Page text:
Cleaning part of Atlantic Canada after three days of heavy rain and strong winds

Workers instigated in eastern Nova Scotia and southwestern Newfoundland on Thursday to repair roads, bridges and culverts washed away by heavy rains that hit parts of the region over the past three days.

In Nova Scotia, nearly 30 roads and bridges were closed by the time the rain stopped on Wednesday.

Most of the damage was reported in Antigonish County, northeastern Nova Scotia, Victoria County and Inverness County in northern Cape Breton Island.

Nova Scotia’s Prime Minister Tim Houston said Thursday that the damage caused by the storm was significant. “Probably at least $ 7 million, which will trigger federal programming,” Houston told reporters. “There is a lot to do to rebuild, repair and restore.”

Several communities along the northeastern coast of Cape Breton Island were flooded with over 200 millimeters of rain, and some washouts closed the scenic Cabot Trail at the top of the island.

On the eastern side of the Cabot Trail on the Ingonish River, Nova Scotia, floods and washouts were reported in heavy rains of 278 mm in small communities.

“This week’s storm has hit our state, our people, and our transportation infrastructure,” Alan Makmaster, Deputy Minister of Public Works of Nova Scotia, said in a statement. “Our top priority is to ensure the safety of people, so check with your neighbors, especially the elderly.”

MacMaster asked residents in the affected areas to leave the road.

“I know Nova Scotia will do the usual thing. Come with us, help our neighbors and get over this as a community,” he said.

In the Porto Basque district of southwestern Newfoundland, repairs are underway on many roads, including the Trans-Canada Expressway, and helicopters were used to rescue trapped residents on Wednesday.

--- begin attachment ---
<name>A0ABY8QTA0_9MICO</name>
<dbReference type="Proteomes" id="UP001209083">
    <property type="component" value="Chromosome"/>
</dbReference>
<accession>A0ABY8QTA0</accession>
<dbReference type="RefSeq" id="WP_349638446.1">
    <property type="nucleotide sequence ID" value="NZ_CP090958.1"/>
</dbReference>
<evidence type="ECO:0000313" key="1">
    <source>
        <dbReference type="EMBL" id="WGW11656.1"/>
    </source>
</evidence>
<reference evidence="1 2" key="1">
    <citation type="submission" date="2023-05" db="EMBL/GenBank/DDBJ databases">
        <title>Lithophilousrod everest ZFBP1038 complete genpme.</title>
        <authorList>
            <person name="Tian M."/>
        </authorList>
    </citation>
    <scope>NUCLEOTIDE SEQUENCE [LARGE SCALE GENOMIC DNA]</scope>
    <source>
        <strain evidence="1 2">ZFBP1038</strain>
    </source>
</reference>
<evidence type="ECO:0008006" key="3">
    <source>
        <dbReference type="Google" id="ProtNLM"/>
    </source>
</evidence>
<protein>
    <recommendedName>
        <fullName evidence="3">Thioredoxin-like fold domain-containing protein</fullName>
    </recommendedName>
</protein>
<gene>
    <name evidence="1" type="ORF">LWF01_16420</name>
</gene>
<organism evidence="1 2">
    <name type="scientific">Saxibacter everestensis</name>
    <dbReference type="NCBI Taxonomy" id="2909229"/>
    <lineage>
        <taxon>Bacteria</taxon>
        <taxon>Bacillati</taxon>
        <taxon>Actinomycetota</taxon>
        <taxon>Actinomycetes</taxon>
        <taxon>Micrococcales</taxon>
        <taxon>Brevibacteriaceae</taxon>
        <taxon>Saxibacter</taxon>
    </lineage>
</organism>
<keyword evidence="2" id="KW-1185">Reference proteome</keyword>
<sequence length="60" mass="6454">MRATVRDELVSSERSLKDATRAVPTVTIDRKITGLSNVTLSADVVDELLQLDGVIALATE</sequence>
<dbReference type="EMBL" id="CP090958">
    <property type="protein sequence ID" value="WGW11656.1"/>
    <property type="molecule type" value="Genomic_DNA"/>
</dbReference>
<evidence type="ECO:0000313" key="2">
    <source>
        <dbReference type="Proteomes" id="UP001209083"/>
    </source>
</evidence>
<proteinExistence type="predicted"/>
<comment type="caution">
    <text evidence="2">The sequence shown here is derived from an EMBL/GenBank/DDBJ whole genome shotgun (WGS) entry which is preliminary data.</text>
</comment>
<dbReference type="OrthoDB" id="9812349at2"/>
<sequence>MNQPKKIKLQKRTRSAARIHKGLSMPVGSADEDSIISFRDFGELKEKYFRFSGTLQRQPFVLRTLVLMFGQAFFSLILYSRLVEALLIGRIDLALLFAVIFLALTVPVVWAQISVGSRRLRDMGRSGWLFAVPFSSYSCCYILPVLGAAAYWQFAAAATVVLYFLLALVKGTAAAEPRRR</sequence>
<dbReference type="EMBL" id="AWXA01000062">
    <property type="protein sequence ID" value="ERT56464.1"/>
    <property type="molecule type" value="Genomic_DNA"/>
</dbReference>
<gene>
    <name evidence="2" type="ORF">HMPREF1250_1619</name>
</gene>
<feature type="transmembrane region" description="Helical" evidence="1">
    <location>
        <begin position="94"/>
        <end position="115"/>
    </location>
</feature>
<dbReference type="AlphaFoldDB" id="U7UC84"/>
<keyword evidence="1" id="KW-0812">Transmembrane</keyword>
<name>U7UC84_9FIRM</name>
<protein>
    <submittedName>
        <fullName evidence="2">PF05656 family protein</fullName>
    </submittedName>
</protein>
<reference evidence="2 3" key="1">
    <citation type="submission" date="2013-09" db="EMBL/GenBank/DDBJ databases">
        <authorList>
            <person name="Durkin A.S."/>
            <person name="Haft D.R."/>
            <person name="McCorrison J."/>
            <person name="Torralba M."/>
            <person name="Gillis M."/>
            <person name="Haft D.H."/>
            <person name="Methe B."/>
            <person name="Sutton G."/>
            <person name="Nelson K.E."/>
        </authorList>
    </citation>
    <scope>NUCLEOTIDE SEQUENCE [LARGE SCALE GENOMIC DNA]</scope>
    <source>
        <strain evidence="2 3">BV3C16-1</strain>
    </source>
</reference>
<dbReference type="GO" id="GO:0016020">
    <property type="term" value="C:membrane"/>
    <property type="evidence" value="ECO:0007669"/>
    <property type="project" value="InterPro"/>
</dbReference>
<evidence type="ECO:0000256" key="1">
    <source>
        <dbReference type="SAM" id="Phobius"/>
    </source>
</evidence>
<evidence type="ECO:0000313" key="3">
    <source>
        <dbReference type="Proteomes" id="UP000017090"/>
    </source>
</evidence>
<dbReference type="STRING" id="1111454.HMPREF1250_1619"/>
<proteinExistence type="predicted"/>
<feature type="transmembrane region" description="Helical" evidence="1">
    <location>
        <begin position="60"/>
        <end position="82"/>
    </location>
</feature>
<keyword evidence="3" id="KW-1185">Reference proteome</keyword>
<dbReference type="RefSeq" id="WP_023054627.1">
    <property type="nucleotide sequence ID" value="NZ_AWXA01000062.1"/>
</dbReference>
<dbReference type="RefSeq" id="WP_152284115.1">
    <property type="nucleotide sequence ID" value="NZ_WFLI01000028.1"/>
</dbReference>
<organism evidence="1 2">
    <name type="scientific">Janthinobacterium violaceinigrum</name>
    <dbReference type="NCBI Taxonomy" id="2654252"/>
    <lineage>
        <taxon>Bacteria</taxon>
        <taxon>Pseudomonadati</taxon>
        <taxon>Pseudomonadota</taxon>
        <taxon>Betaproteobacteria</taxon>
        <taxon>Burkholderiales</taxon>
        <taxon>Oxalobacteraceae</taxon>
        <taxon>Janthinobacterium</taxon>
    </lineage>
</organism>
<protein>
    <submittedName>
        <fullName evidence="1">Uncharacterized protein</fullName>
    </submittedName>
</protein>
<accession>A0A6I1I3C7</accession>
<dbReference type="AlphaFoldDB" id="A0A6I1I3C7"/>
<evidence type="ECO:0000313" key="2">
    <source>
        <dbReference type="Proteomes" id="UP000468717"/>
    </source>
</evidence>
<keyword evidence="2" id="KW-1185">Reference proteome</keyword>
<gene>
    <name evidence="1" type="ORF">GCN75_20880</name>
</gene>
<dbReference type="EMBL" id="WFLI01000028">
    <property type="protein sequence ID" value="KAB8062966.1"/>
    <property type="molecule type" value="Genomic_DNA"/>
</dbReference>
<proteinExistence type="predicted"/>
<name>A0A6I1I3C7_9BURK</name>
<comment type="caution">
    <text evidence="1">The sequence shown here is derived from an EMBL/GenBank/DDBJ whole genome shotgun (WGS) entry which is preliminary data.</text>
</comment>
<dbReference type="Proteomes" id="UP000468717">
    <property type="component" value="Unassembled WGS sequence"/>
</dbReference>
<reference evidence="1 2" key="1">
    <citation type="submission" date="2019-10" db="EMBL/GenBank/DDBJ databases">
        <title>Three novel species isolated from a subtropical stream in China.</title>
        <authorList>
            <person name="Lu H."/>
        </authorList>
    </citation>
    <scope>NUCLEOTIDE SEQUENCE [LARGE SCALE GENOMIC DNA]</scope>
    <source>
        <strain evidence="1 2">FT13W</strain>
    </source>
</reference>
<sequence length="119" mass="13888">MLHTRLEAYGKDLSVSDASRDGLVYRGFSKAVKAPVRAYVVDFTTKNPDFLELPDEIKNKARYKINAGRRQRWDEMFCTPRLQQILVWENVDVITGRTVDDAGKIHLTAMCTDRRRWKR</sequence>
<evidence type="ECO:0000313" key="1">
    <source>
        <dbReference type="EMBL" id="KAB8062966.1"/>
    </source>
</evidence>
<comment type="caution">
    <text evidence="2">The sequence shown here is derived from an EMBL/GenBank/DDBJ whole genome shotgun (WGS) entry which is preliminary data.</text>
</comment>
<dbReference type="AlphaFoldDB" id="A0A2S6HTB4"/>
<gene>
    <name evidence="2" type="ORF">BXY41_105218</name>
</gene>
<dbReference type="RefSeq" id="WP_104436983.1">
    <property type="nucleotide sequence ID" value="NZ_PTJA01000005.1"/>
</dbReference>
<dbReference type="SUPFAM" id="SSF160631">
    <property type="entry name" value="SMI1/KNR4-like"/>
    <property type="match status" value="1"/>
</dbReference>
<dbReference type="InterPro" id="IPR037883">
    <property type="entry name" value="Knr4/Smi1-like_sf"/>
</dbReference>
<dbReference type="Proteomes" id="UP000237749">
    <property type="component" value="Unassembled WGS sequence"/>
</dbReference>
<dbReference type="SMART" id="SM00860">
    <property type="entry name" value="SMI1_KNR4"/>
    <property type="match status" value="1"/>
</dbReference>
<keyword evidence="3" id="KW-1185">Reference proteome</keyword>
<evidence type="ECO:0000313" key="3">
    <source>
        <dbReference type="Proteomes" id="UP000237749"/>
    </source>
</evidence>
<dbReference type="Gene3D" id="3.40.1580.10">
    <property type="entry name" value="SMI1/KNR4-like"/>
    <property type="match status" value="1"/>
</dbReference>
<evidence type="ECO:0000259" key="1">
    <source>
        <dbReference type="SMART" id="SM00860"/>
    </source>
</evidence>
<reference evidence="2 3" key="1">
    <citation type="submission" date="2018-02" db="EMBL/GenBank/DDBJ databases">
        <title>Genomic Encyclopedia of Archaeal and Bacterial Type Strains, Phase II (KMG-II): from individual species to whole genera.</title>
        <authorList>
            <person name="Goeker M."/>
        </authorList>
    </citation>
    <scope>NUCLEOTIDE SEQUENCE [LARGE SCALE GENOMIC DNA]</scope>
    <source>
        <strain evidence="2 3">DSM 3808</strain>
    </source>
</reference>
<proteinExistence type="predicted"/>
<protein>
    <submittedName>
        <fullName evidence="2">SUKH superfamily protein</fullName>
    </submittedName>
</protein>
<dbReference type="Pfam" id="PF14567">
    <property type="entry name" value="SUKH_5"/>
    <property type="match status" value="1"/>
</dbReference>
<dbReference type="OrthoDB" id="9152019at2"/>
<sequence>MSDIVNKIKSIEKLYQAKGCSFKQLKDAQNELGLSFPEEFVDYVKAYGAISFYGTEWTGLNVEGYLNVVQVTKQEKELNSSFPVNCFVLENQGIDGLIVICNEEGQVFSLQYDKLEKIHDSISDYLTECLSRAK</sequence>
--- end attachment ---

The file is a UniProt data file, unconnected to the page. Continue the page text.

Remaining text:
The closure of the main road to Porto Basque forced the ferry service between the town and North Sydney, Nova Scotia to change routes.

Marine Atlantic announced Thursday that it will temporarily reroute the intersection to Argentia, east of Newfoundland, to ensure that people and supplies reach the state. The route is usually offered only during the summer.

“Employees are working hard to prepare the (Argentia) terminal to accept customers in this emergency,” Marine Atlantic said in a statement. The first voyage between North Sydney and Argentina was scheduled to depart late Thursday afternoon.

A storm, described as an elongated region of a cyclone, stalled in the area between Monday and Wednesday. Eating the tropical dampness of the Caribbean has caused a record amount of rain to many communities, including Port-au-Prince, which has accumulated 165 mm over the past two days.

In the Codroy Valley, north of Porto Basque, a meteorological station recorded 195 mm of rain. Similarly, gusts in the Wreckhouse area reached 141 km / h.

Canadian press